When Nava failed the bar exam for lawyers she was devastated. Trying to delay telling her friends and family the bad news she did what she often did to pass the time: She pulled out her phone and surfed through friends' and Instagram feeds. She hoped seeing some of the inspirational messages her friends tended to post would cheer her up. But the more time Nava spent looking through her friends’ posts the worse her mood became. And then something happened that happens to many of us: She began to feel bad about the fact that she was feeling bad.
Turning Failure into Fuel for Success
The question is, why did seeing friends’ Facebook and Instagram posts, many of which were inspirational and supportive in nature, make Nava feel worse about her failure? Should they not have made her feel more hopeful and optimistic?
A new study published in the journal Emotion looked into the impact our "culture of happiness" has on how we react to failure experiences. In the first of two experiments, three groups of participants were asked to complete an anagram task (in which you have to unscramble letters to create words). In two of three groups the anagram task was impossible to complete, leading to a failure experience. In the first failure group, subjects were seated in a "happiness" room full of happiness, motivational, and well-being posters, books, and sticky notes. In the second failure group, subjects sat in a neutral environment. The third group had doable anagrams and sat in the "happiness" room.
"If evolution really works, how come mothers only have two hands?" - Milton Berle
All subjects were then given a series of measures including one for rumination. Subjects who failed the anagrams and sat in the happiness room ruminated significantly more about their failure than subjects in the neutral room who failed the task. The subjects who failed in the happiness room also experienced greater negative emotion as a result of their ruminating.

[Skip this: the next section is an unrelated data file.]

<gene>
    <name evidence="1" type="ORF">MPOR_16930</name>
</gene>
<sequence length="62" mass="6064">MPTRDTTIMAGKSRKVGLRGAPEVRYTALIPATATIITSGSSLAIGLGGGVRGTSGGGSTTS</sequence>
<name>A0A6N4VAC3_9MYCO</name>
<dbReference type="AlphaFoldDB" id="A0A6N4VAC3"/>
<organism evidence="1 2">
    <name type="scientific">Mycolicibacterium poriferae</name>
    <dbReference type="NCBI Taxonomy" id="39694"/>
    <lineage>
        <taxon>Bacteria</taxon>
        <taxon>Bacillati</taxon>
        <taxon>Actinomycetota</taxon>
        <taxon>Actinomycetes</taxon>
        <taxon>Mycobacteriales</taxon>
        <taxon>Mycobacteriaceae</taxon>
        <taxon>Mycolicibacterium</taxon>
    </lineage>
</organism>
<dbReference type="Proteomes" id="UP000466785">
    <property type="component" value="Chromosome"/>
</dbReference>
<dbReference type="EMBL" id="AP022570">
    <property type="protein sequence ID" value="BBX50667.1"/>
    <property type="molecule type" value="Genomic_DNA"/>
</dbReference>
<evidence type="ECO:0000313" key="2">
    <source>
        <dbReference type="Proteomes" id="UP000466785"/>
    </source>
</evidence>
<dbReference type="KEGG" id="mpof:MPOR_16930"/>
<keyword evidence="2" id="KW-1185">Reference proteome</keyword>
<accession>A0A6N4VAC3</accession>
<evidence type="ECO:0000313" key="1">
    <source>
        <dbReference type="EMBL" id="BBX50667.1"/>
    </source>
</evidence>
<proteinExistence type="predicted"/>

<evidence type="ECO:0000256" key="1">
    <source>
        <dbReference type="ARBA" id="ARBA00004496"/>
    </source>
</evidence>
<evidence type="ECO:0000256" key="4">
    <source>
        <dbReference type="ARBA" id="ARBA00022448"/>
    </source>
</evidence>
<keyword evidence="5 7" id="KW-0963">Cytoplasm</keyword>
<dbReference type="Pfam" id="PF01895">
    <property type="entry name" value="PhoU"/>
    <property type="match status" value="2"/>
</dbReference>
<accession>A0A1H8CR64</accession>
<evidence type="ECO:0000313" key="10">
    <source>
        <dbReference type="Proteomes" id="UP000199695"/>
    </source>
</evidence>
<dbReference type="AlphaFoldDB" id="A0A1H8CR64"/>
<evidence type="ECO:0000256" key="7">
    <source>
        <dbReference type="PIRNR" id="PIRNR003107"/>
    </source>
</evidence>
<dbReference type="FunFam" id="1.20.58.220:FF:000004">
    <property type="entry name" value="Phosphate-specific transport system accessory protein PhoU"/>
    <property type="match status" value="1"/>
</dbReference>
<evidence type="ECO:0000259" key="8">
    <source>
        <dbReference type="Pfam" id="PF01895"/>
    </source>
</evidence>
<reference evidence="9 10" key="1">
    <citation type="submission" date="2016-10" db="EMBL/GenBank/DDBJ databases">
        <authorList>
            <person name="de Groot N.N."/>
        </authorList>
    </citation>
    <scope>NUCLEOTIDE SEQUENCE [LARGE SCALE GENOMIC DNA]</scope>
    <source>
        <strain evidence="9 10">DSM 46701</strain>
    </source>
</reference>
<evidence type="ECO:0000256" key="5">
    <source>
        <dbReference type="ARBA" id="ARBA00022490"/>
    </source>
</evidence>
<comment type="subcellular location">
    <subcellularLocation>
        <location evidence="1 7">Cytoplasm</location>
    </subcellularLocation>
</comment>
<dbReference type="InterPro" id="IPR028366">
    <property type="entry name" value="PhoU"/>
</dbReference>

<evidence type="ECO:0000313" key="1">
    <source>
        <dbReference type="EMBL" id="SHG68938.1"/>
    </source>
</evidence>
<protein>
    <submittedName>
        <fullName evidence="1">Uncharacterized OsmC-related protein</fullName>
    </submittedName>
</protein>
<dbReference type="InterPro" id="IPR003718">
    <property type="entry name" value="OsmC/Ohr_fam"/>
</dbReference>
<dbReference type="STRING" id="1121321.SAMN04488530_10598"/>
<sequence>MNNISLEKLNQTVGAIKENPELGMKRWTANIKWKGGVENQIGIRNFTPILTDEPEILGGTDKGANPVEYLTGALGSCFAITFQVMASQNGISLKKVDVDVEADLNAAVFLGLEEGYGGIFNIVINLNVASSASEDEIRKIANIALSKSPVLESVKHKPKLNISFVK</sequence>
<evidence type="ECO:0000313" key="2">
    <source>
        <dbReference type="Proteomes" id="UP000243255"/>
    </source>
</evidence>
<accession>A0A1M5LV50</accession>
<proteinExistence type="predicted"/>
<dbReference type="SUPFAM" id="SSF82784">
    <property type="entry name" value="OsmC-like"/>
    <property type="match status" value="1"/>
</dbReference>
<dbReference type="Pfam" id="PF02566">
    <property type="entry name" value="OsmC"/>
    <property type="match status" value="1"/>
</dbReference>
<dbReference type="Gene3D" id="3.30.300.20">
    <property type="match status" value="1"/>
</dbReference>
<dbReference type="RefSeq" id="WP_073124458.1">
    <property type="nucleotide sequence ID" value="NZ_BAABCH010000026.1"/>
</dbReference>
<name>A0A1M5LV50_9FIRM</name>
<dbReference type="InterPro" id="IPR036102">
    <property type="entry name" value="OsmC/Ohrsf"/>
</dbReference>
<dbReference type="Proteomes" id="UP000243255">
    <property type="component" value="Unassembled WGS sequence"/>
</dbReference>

A second correlational study corroborated these findings and found that the more people believed their culture expected them not to experience negative feelings, the worse their emotional well-being was, and the more likely they were to ruminate about negative experiences in their own lives.
The researchers concluded that the greater emphasis a culture places on happiness, and the greater the societal pressure is to not experience negative emotions, the more poorly and less adaptively we might react to negative emotions when we have them, about failure and in general.
How to Apply these Findings
Treating the emotional wounds failure creates requires a two step process. In the first, we should always give ourselves time and space to experience negative emotions when we have them, especially when we’re dealing with a failure experience. This also means we should validate the distressed and negative feelings our friends and loved ones have when they experience failures or rejections. However , since our goal is to bounce back emotionally, we need to limit the time we give ourselves to feel bad so we can pivot to emotional recovery. The idea is to give ourselves (or our loved ones) enough time to acknowledge and validate the negative feelings we have but not enough time to wallow in them or allow them to become fodder for ruminative thoughts.
Positive, or authoritative, parents value mutual respect and being a good listener.
When our negative feelings are not validated by others, or when, like Nava and the participants in the study, we see around us messages that imply it is wrong or incorrect to have negative feelings, we are likely to experience the double whammy of feeling bad about the failure and then feeling bad about ourselves for feeling bad.
Therefore, we should give ourselves time to feel bad, seek out emotional validation for our distressed feelings (e.g., our disappointment, anger, frustration, sadness) so we do not 'feel bad about feeling bad’, and then pivot to emotional recovery sooner and more effectively. (For the "how," see Why You Should Investigate Your Failures like a Detective.)